Boy held in Pa. killing moves to juvey

February 25, 2009 9:12:04 AM PST
An 11-year-old Pennsylvania boy accused of killing his father's pregnant fiancee was moved from a county jail to a juvenile detention center on Wednesday, where authorities say his needs will be better served. Jordan Brown remains charged as an adult in the shooting death of 26-year-old Kenzie Marie Houk and her unborn son. But authorities felt he could not be accommodated at the Lawrence County Jail where he has been housed since his arrest. A judge agreed and on Tuesday ordered the boy moved. Pennsylvania law allows for minors to be charged as adults but be housed in a juvenile center.

Lawrence County Jail Warden Charles Adamo has said his 300-inmate facility could not meet Brown's long-term needs.

For example, at the juvenile center northwest of Pittsburgh, Brown will be able to continue his schooling. At the county jail, even allowing him to shower meant an entire cellblock of up to 63 inmates had to be locked down, Adamo said.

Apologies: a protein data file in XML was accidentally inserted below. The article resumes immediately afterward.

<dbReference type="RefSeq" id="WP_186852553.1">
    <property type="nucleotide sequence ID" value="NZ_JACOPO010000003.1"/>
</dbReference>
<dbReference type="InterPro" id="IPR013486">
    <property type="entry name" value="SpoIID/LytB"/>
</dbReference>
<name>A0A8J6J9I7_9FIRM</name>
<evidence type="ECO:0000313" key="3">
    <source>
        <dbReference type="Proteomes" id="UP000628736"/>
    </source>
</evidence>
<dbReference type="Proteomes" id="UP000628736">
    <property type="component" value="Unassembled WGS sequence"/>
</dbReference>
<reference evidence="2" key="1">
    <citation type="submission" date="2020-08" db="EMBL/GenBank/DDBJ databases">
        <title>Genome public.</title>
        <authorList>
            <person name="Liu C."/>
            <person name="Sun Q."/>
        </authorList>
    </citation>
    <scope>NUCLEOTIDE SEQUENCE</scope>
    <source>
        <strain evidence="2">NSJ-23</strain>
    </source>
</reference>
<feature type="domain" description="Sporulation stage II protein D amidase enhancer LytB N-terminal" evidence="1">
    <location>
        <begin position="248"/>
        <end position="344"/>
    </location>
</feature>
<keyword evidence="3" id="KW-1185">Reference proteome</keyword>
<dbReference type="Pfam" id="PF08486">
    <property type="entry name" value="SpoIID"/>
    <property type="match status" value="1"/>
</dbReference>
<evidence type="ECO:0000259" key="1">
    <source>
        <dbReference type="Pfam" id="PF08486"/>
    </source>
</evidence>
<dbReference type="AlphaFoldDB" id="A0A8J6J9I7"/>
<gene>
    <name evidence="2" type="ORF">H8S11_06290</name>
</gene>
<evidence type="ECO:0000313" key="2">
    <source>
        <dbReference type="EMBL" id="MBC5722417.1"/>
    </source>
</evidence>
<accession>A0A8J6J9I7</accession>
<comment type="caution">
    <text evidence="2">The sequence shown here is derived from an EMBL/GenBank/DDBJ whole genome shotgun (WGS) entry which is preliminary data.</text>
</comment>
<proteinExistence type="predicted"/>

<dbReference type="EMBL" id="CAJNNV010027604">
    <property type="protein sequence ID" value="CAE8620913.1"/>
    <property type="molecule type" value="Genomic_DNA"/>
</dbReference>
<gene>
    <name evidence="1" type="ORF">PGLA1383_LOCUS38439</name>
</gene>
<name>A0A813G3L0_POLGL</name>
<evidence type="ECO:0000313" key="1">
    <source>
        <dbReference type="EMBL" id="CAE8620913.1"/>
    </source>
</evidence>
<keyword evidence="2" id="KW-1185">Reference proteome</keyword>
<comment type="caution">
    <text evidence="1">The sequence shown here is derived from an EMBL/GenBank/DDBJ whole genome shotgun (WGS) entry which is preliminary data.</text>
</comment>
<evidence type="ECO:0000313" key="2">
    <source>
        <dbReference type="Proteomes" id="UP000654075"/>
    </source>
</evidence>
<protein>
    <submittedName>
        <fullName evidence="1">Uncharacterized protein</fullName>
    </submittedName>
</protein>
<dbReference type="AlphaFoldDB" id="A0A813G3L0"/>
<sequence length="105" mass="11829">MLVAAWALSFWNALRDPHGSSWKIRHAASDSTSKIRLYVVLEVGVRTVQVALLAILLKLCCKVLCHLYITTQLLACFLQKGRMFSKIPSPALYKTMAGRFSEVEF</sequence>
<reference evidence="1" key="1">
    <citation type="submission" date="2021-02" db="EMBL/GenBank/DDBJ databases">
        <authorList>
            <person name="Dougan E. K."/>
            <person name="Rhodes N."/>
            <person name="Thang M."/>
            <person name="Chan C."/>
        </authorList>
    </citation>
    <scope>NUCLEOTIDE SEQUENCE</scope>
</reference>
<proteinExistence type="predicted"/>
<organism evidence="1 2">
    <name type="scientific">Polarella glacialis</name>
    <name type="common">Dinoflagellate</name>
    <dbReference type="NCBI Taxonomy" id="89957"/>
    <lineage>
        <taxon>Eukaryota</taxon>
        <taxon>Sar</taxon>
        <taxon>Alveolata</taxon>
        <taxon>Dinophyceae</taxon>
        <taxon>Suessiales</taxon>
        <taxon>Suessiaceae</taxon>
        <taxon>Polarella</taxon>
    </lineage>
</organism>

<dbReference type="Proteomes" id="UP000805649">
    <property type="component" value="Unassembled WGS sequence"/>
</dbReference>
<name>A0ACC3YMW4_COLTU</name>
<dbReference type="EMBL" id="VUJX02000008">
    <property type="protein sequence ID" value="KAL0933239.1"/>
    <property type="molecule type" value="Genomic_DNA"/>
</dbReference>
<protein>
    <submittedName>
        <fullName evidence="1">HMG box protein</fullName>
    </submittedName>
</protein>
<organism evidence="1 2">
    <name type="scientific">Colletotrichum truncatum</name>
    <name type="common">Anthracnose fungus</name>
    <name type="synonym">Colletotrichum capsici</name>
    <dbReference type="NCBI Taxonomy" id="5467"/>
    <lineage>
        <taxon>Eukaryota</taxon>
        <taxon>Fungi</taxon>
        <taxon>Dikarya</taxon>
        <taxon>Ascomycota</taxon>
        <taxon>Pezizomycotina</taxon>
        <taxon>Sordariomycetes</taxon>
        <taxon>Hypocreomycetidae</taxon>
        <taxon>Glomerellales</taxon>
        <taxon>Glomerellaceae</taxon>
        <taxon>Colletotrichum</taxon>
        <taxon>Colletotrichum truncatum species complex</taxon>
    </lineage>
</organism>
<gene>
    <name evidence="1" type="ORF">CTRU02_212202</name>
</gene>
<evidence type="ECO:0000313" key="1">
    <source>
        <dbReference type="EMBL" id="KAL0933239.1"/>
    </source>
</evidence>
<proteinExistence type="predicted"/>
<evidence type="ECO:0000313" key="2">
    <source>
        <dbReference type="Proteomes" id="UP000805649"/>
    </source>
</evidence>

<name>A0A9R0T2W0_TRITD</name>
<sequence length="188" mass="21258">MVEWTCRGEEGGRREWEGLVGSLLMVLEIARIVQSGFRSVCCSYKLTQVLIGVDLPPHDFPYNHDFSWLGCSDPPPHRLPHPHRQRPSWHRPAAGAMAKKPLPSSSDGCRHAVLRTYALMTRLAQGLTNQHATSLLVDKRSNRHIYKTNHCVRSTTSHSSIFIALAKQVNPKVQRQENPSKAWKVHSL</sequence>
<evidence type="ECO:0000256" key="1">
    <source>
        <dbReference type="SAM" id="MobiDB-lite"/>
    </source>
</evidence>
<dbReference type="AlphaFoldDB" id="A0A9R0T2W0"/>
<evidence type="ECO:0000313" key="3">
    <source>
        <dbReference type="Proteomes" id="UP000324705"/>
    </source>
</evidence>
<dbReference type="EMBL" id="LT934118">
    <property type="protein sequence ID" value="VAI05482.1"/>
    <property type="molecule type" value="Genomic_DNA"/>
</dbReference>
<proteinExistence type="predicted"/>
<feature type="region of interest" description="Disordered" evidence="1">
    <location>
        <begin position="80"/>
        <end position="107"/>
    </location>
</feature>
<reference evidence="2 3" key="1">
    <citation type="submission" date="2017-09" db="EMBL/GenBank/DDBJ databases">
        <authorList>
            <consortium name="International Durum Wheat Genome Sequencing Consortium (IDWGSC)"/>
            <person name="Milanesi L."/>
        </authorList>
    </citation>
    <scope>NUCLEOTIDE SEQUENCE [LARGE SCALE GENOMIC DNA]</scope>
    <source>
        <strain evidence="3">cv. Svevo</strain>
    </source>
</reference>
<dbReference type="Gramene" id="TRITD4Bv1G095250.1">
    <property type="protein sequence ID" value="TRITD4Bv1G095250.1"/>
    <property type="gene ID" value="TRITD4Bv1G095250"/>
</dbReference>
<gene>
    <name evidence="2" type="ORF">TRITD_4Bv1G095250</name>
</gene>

In the county jail, Brown was isolated in a cell in the jail's booking area, where he was checked on every 15 minutes.

Even the prison garb Brown was given was inappropriate, requiring the boy to cuff his pants about 10 times and wear a shirt way too big for him, his attorney, Dennis Elisco, said.

Elisco has said he will ask the court to move the charges against the boy to a juvenile court.

If convicted as an adult, Brown would face life in prison.

Jordan Brown and his father lived with Houk and her two small daughters in a farmhouse in the rural western Pennsylvania town of Wampum.

Authorities believe Friday's killing was premeditated. They say Brown went downstairs with two guns but returned upstairs after Houk's 7-year-old daughter saw him; they believe he then hid a gun in a blanket and went back downstairs to Houk's bedroom and shot her in the back of the head.

Brown also initially told police he had seen a suspicious person on the property before the shooting - possibly the man who feeds the cows. Investigators chased down the false lead for about five hours until they realized inconsistencies in Brown's story were suspicious.

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